would mean it when we say that hydrologic sorting selects for
different size gravels in fluid environments.

He meant it metaphorically, and as such when coupled with "natural" it
is shorthand for empirically demonstrable processes.

What accounts for your inability to learn this?

RLC

backspace

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Feb 19, 2012, 2:11:06 AM2/19/12
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On Feb 18, 7:42 pm, Robert Camp <robertlc...@hotmail.com> wrote:
> On Feb 18, 8:58 am, backspace <stephan...@gmail.com> wrote:
>
>
>
>
>
>
>
>
>
> > On Feb 18, 4:43 pm, Richard Norman <r_s_nor...@comcast.net> wrote:
>
> > > On Sat, 18 Feb 2012 08:23:15 -0800 (PST), backspace
>
> > > <stephan...@gmail.com> wrote:
> > > >On Feb 18, 4:18 pm, Richard Norman <r_s_nor...@comcast.net> wrote:
> > > >> On Sat, 18 Feb 2012 07:29:39 -0800 (PST), backspace
>
> > > >> <stephan...@gmail.com> wrote:
> > > >> >http://en.wikipedia.org/wiki/Selectionmakesns a subclass of
Did Darwin use selection the pattern with a purpose or pattern without
a purpose sense? Which raises the real question we are dealing with:
What is purpose. Because our premises differ on this issue our
conclusions differ. Your atheist premise is that purpose is tied to
matter, while the YEC premise is that a certain arrangement of
matter(black ink in a book) represents purpose but does not constitute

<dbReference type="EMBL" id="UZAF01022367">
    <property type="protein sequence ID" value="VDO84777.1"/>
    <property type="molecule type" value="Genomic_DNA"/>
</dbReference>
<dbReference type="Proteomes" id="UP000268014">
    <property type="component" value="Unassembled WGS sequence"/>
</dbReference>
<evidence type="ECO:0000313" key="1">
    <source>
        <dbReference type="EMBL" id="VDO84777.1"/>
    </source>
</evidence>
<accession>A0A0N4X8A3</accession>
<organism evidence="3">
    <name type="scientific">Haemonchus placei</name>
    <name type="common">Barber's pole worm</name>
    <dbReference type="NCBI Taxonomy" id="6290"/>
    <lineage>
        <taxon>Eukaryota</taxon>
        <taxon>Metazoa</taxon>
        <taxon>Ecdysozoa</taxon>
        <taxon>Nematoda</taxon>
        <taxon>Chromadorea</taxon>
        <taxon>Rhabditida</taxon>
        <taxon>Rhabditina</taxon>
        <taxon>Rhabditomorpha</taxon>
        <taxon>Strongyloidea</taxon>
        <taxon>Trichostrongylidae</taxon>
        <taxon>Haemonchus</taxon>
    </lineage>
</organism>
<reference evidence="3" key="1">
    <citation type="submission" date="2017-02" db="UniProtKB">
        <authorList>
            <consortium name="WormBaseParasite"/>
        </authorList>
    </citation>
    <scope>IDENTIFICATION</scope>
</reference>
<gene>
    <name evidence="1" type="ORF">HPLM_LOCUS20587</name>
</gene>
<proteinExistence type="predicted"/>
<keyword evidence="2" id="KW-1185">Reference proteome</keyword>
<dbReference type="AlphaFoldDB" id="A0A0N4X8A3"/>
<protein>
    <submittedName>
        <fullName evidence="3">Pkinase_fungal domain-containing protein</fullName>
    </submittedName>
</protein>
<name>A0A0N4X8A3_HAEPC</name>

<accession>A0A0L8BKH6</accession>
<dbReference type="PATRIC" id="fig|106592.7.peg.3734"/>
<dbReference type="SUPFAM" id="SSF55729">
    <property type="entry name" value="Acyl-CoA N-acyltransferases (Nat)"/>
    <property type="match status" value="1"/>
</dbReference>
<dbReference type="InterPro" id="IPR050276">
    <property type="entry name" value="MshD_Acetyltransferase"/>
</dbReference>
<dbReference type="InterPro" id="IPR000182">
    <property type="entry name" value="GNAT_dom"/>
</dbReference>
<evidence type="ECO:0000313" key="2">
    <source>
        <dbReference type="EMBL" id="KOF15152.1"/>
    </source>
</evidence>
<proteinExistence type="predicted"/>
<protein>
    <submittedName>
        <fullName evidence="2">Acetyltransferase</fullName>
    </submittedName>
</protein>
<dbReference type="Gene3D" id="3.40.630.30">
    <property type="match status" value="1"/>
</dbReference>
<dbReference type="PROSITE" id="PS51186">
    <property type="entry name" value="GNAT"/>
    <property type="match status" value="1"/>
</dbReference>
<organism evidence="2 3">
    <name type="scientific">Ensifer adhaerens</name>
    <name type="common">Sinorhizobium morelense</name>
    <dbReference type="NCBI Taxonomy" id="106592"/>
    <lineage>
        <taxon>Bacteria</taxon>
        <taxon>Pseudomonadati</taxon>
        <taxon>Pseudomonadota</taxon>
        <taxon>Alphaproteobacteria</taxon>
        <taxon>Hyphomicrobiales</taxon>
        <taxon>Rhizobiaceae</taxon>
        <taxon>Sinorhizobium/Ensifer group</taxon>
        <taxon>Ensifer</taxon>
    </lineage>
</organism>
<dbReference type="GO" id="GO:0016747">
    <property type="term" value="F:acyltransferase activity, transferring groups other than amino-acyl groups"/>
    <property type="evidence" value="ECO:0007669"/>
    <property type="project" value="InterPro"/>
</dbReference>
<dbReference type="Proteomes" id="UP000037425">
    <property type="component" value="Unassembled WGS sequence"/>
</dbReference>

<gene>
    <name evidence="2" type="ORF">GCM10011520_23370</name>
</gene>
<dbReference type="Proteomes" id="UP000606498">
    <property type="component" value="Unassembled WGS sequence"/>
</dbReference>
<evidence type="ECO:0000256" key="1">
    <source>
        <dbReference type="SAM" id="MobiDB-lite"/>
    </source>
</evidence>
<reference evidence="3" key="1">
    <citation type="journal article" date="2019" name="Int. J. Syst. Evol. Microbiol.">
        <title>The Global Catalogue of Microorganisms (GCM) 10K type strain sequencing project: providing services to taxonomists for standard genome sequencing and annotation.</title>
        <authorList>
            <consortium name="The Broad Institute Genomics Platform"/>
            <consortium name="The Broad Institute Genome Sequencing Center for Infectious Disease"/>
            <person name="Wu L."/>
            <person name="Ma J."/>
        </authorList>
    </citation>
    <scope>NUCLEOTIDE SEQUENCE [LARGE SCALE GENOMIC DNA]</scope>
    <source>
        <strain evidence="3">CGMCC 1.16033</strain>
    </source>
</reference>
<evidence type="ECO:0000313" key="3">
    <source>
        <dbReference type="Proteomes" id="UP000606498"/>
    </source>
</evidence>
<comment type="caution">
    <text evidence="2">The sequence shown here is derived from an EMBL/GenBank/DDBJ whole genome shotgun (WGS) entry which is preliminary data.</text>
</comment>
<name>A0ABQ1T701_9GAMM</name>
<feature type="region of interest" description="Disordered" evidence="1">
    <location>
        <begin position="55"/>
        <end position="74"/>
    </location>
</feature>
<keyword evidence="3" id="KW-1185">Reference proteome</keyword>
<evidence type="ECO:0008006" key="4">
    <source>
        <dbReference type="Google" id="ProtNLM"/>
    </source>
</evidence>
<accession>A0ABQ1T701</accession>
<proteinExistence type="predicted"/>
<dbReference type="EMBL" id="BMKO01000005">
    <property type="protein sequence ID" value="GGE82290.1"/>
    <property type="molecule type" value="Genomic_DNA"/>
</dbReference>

it. Purpose, reality and the number 7 has no physical location from
the theist premise, while Atheist believe that these can only be tied
to matter. Hence the impossibility of communicating when using the
same objects.

Both natural and selection can be used in either the pattern or design
sense.
1) natural(unintended) selection(decision) - oxymoron
1a) purposeless purpose.
2) natural (intentional - http://scratchpad.wikia.com/wiki/Preferential_decision)
selection(decision).
2a) purpose purpose - Tautology.

The object 'natural' does not mean purposeless, its majority
metaphorical usage is to represent purposeless (literal meaning) while
its only other minority metaphorical usage is to represent a pattern
with a purpose - http://en.wikipedia.org/wiki/Design.

I propose we do away with the term *literal*, all language function as
metaphor, nothing has an actual literal meaning. Dictionaries provide
us with a roadmap , a repository so that if a Chinese speaker wants to
know what *selection* or *decision* is used for the majority of
situations he would be able to use the same object to communicate with
a native English speaker.

Thus instead we must have:
1) Literal dictionary meaning - Majority metaphorical usage.
2) Usual metaphorical usage - Minority metaphorical usage.

Hence the issue isn't what does ns literally mean, but what does is
metaphorically mean. IF we plug in the majority metaphor as derived
from a dictionary we have an oxymoron. The only way to escape
formulating a http://scratchpad.wikia.com/wiki/Meaningless_sentence
is to use the term metaphorically, or as a contracted shorthand for a
full sentence.

This full sentence Charles Kingsley understood in his letters to
Darwin, he clearly indicated that NS was used metaphorically and not
literally, because literally its an oxymoron. http://scratchpad.wikia.com/wiki/CharlesKingsley

When we *interpret* Darwin in the context of Huxley, Charles Hodge,
Matthew, Samuel Butler, James Hutton, Charles Kingsley, Spencer, Henry
Osborn(From the Greeks to Darwin), Aristotle, Democritus Atomism and
the many other hundreds of authors that formulated the ideas Darwin
condensed we derive the following conclusion:

Natural selection was the metaphor for Patrick Matthew's 'natural
means of competitive selection,survival,preservation,accumulation' and
specifically the metaphor for SoF. SoF <=> natural means of
competitive survival.